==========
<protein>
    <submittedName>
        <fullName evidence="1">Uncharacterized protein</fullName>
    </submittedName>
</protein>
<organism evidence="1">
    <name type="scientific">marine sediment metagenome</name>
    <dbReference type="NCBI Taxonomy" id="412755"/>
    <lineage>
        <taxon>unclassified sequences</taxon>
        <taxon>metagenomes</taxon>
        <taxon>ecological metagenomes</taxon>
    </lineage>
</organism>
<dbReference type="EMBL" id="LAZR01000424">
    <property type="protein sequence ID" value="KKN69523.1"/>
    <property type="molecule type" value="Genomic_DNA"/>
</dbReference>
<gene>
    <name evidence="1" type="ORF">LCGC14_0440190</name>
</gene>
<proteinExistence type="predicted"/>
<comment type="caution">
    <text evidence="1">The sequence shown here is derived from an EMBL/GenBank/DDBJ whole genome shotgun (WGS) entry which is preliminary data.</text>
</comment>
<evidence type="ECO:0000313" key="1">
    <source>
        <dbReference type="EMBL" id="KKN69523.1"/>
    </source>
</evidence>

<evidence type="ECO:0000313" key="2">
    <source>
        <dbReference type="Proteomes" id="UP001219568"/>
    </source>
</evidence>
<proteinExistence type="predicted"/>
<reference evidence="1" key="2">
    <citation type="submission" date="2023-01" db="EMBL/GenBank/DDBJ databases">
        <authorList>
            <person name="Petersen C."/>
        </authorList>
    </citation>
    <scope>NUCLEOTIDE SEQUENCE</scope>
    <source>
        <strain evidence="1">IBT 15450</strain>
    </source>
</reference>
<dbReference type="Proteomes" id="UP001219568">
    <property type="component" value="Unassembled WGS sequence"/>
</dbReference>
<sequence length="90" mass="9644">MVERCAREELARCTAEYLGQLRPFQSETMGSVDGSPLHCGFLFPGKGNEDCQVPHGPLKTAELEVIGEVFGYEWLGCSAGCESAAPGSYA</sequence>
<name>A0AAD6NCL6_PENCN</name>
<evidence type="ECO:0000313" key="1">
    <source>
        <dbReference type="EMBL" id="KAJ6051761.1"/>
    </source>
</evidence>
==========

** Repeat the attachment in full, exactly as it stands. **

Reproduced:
<protein>
    <submittedName>
        <fullName evidence="1">Uncharacterized protein</fullName>
    </submittedName>
</protein>
<organism evidence="1">
    <name type="scientific">marine sediment metagenome</name>
    <dbReference type="NCBI Taxonomy" id="412755"/>
    <lineage>
        <taxon>unclassified sequences</taxon>
        <taxon>metagenomes</taxon>
        <taxon>ecological metagenomes</taxon>
    </lineage>
</organism>
<dbReference type="EMBL" id="LAZR01000424">
    <property type="protein sequence ID" value="KKN69523.1"/>
    <property type="molecule type" value="Genomic_DNA"/>
</dbReference>
<gene>
    <name evidence="1" type="ORF">LCGC14_0440190</name>
</gene>
<proteinExistence type="predicted"/>
<comment type="caution">
    <text evidence="1">The sequence shown here is derived from an EMBL/GenBank/DDBJ whole genome shotgun (WGS) entry which is preliminary data.</text>
</comment>
<evidence type="ECO:0000313" key="1">
    <source>
        <dbReference type="EMBL" id="KKN69523.1"/>
    </source>
</evidence>

<evidence type="ECO:0000313" key="2">
    <source>
        <dbReference type="Proteomes" id="UP001219568"/>
    </source>
</evidence>
<proteinExistence type="predicted"/>
<reference evidence="1" key="2">
    <citation type="submission" date="2023-01" db="EMBL/GenBank/DDBJ databases">
        <authorList>
            <person name="Petersen C."/>
        </authorList>
    </citation>
    <scope>NUCLEOTIDE SEQUENCE</scope>
    <source>
        <strain evidence="1">IBT 15450</strain>
    </source>
</reference>
<dbReference type="Proteomes" id="UP001219568">
    <property type="component" value="Unassembled WGS sequence"/>
</dbReference>
<sequence length="90" mass="9644">MVERCAREELARCTAEYLGQLRPFQSETMGSVDGSPLHCGFLFPGKGNEDCQVPHGPLKTAELEVIGEVFGYEWLGCSAGCESAAPGSYA</sequence>
<name>A0AAD6NCL6_PENCN</name>
<evidence type="ECO:0000313" key="1">
    <source>
        <dbReference type="EMBL" id="KAJ6051761.1"/>
    </source>
</evidence>